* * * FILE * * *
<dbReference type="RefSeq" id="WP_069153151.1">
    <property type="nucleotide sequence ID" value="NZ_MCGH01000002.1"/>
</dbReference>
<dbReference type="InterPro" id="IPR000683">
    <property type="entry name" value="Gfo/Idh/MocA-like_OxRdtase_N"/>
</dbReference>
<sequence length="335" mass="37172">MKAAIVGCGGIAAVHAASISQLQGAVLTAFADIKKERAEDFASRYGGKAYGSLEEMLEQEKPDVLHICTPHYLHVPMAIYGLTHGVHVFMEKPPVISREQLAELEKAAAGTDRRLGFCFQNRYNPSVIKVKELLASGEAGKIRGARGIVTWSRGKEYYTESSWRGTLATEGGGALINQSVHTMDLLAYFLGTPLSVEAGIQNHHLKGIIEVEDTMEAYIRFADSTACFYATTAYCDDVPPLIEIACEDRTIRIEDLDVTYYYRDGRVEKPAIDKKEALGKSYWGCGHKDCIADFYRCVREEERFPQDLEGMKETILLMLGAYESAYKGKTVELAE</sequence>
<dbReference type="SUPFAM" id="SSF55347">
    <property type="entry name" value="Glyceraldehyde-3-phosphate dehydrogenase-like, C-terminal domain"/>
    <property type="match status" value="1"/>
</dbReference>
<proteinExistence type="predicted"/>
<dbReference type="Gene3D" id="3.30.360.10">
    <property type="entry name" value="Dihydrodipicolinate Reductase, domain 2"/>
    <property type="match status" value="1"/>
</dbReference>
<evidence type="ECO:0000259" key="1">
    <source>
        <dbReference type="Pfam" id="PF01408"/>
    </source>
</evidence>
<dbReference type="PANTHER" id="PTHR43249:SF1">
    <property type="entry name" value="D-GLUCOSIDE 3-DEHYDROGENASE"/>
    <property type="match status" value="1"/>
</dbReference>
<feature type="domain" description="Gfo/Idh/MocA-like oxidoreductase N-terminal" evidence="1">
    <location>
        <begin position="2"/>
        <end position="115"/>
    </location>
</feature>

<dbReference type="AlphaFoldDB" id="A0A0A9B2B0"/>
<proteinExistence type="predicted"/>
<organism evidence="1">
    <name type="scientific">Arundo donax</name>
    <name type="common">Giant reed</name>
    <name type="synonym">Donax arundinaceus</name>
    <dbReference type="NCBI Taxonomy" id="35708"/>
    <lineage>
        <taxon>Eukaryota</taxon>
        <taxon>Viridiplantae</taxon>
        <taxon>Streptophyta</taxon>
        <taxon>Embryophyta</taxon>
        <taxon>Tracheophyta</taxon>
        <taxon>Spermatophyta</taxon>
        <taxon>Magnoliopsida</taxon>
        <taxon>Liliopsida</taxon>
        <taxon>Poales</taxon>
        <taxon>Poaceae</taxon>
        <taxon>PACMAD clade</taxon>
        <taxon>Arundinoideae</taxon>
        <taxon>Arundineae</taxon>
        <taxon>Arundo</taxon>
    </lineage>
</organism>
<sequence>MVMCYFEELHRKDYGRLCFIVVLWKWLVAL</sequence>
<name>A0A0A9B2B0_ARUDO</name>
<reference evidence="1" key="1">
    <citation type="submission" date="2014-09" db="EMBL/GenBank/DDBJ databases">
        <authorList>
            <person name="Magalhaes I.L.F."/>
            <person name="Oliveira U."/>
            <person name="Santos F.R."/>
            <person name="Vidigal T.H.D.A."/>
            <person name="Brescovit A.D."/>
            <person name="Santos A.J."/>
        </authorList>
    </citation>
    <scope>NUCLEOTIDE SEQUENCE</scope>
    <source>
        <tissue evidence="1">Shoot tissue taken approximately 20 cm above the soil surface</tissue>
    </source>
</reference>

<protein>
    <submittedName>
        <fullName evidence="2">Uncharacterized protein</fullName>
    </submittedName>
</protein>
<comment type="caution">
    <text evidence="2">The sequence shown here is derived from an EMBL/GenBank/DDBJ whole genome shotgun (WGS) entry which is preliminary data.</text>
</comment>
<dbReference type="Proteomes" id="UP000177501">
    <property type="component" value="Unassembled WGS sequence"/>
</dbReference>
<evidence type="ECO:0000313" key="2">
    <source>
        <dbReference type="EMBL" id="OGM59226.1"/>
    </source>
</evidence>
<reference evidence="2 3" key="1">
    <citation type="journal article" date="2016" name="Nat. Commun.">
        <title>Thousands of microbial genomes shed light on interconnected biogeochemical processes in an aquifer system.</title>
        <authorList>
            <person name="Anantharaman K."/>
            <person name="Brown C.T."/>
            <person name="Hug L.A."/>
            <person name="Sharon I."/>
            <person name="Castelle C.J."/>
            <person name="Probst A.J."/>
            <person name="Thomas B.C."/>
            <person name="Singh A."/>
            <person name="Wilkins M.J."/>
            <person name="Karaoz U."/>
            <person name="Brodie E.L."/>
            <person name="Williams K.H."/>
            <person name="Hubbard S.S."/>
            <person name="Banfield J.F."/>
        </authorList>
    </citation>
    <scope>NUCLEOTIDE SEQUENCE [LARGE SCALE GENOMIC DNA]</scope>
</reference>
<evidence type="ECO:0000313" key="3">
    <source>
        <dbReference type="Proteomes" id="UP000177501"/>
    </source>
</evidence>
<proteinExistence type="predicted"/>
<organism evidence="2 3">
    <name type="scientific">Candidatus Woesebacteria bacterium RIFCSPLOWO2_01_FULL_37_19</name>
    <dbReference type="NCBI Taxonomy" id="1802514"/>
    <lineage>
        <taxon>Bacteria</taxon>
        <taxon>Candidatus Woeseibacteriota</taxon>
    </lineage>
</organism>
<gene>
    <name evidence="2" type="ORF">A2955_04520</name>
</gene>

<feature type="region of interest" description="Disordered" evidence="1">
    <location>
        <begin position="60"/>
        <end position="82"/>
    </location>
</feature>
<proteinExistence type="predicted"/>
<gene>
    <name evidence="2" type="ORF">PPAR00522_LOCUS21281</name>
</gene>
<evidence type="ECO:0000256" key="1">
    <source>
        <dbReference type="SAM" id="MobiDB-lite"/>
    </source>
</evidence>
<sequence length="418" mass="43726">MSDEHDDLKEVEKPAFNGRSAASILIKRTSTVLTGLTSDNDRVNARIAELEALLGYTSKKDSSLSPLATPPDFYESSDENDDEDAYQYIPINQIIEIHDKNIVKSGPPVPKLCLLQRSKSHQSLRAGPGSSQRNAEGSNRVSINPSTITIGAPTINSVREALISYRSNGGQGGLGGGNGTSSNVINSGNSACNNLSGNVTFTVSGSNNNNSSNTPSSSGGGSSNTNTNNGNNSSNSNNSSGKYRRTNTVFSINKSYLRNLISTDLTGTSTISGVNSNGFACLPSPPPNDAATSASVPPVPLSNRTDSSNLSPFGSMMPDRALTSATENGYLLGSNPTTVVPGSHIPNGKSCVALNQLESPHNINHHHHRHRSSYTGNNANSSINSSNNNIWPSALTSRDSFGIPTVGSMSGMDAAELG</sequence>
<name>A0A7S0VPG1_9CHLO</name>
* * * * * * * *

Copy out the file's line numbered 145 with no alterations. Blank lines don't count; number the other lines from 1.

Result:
<name>A0A7S0VPG1_9CHLO</name>